November 5, 2012. New York, NY

Viewer's Film Review. Valentyn Vasianovych's Business as Usual.

Tolik (right) in search for the absent sense of his life.

Valentyn Vasianovych's 2012 debut, Business as Usual, is in some ways a story of a very usual occurrence: a man reaches the middle of his life only to realize that he's not entirely sure what he's done with it. Tolik (Taras Denysenko) is, by most measures, a rather ordinary person. He kept postponing taking charge of his life and pursuing his dreams, for he somehow kept thinking his best years were yet to come. Suddenly he realizes, however, that he will die if he doesn't make serious changes. Although the story is in some ways familiar, Vasianovych ties together his exploration of human desires, shortcomings, pain, and enthusiasms in an unconventional way using despair, humor, and yes, even poetry.

The film, which is set in contemporary Kyiv, progresses from the day Tolik resigns, rather is fired, from his job as a psychotherapist in a state-run hospital. His wife, Marta (Lesia Samayeva), sees this as another in an increasingly long chain of misfortunes her barely adequate husband has managed to bring upon himself. Tolik, on the other hand, somewhat impassively perceives this as the push he needed to explore new possibilities; as he himself admits, he wouldn't have had the courage to quit on his own. Thus begins a series of ambitious hare-brained schemes dreamt up by his eager buddy, Slavik (Vitaliy Linetsky). Though he claims to have a few passions, beyond a few feeble attempts, Tolik never demonstrates the resolve necessary to bring meaningful change to his life. Predictably, his unhappiness and the state of indecision it leaves him in gradually unravel the fragile threads holding his life together.

Yet for all the serious questions it raises about disillusionment, the masquerade that is society, and even clinical depression, Business as Usual is not a drama. In fact Vasianovych is actually promoting it as a comedy. In this respect, the movie is representative of Ukrainian humor at large: moments of bittersweet comedy are found in the midst of woe. Repeated allusions to banal themes and objects result in humor by association. Absurdity (e.g. adults dressed as mushrooms) contrasts with a calm mundanity (e.g. an argument about one's in-laws) to create a general atmosphere of nonchalant black humor. Perhaps it is for this reason that the slapstick scene of a thwarted assassination at an elaborate funeral for a prize pooch is particularly distracting. This and a handful of other equally far-fetched outliers that don't really serve to advance the plot, ultimately do more harm to the unity of the film than they can make up for comedically.

Business as Usual debuted at the Odesa International Film Festival to considerable viewers' acclaim, but it has not yet been released for the general Ukrainian public. It will be interesting to see how it is received and whether Ukrainians see something of their own in it. On the one hand it can certainly be viewed as a portrait of today's Ukraine, but like all artists, Vasianovych takes some creative liberties and it's not entirely clear if it is supposed to be taken as a commentary on modern society. There are hints in Tolik's narration that it might be—he assesses the social role of the "hypermarket," he cynically critiques the farcical social games he sees around him. On the other hand, it is quite conceivable that future audiences will simply be delighted to see themselves portrayed on celluloid directly, without the interference of an intermediating state, language, or culture. The poems Tolik recites both reinforce the primacy of the language being used and evoke Ukraine's poetic tradition. Many scenes and motifs are indisputably Ukrainian and would probably not come off as universal to a foreign viewer. Vasianovych goes so far as to have the national anthem performed by a church bell choir in the background while Tolik beats a pair of hooligans (sort of dressed like monks) with the flag. Symbolism doesn't get much more blatant than that, yet just what is being implied is a bit harder to crack. In other words, it is obvious this film is firmly situated in the body of Ukrainian national cinema, but this only provokes further questions.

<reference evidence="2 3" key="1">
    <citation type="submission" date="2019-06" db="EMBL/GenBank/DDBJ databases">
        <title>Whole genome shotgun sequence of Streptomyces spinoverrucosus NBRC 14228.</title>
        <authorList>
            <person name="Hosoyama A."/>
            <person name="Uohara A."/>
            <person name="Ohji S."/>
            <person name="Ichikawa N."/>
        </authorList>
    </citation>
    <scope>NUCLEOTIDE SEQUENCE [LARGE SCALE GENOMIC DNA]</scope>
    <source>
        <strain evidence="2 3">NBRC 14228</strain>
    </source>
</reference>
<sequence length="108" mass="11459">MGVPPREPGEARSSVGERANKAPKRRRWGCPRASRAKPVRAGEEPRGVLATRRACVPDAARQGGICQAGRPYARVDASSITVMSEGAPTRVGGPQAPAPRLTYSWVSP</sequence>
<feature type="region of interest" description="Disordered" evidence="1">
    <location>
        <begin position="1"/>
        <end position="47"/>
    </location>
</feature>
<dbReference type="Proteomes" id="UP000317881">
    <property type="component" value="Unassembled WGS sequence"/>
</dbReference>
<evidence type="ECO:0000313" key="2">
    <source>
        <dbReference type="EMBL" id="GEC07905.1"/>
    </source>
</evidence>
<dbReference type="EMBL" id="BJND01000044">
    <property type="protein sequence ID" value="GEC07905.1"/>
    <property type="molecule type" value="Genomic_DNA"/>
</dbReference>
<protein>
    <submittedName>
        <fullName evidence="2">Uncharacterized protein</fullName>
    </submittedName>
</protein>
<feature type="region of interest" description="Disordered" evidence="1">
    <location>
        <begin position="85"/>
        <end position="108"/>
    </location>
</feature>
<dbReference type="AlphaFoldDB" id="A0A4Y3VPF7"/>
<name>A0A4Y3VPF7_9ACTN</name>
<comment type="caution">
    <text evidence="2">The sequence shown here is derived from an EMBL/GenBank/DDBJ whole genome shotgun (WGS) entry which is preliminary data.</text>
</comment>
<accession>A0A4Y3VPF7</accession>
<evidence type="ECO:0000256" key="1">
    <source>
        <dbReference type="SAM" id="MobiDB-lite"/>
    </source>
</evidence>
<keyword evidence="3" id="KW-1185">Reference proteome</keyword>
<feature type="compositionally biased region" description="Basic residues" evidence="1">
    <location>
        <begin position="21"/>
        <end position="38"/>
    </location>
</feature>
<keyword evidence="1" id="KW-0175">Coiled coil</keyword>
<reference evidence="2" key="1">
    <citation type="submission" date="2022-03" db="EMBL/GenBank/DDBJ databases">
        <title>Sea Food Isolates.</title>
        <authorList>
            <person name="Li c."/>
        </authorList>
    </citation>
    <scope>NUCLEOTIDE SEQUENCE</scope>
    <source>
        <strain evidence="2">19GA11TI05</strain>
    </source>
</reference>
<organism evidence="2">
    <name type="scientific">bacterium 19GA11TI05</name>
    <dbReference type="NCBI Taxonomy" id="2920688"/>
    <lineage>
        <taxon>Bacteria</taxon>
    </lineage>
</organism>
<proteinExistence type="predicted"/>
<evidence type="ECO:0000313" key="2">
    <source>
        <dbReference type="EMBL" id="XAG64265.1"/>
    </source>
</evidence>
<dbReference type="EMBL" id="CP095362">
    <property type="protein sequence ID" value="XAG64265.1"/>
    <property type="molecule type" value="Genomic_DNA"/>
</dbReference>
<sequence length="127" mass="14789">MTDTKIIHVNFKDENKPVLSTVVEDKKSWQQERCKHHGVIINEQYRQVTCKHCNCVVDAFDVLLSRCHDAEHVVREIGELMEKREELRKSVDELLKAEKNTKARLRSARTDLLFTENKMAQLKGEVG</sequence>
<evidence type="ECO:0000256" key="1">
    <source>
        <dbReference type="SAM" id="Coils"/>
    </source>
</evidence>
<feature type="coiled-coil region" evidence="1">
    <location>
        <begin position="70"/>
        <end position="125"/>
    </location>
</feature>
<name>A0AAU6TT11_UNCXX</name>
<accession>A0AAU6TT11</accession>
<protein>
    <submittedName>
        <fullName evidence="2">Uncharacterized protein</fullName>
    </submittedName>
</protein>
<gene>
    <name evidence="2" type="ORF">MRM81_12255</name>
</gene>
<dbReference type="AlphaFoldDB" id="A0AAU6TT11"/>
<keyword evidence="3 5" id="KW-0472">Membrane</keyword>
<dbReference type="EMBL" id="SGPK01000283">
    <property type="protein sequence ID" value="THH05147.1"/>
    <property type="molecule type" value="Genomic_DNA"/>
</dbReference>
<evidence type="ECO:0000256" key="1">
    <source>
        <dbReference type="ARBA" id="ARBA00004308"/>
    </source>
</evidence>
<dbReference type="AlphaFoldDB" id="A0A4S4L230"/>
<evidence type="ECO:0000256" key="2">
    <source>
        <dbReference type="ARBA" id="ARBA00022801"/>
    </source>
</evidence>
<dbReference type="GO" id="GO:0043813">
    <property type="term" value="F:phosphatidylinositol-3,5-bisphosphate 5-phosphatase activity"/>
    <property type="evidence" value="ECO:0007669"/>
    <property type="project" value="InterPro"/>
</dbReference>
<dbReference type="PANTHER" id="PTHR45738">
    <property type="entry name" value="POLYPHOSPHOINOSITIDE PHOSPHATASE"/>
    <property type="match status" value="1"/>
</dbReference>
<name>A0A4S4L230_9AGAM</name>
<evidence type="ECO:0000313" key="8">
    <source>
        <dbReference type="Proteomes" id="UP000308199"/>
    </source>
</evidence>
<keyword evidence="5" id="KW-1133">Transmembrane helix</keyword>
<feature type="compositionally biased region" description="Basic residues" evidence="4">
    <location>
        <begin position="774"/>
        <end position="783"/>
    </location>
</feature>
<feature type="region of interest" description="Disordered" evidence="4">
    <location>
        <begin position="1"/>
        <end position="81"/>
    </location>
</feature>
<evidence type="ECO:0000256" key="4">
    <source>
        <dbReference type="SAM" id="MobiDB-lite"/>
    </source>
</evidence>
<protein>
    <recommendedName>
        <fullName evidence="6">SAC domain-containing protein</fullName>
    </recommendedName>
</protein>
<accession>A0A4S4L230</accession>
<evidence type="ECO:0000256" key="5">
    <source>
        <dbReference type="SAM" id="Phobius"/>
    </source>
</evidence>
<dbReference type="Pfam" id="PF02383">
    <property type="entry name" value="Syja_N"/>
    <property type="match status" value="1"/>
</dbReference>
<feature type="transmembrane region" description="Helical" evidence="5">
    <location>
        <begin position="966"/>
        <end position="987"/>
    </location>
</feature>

Wednesday, October 10, a large audience gathered at Columbia University for the US premiere of Vasianovych's debut feature film. It was heartily received by an audience that laughed at all the funny parts and equally gasped and sighed where appropriate. Viewers were very appreciative of the film itself and the chance to watch it; there was a general joy in the fact that there are people doing such work. Those who asked questions afterwards expressed the hope that Vasianovych's next project won't also take 6 years to complete. Yet with the current state of funding and distribution in Ukraine (where the state is the only reliable financier, preference is given to new artists, and almost no money can be made at the box office) we should perhaps consider ourselves fortunate if he got away with two movies in a dozen years.

Ali Kinsella,
Columbia University


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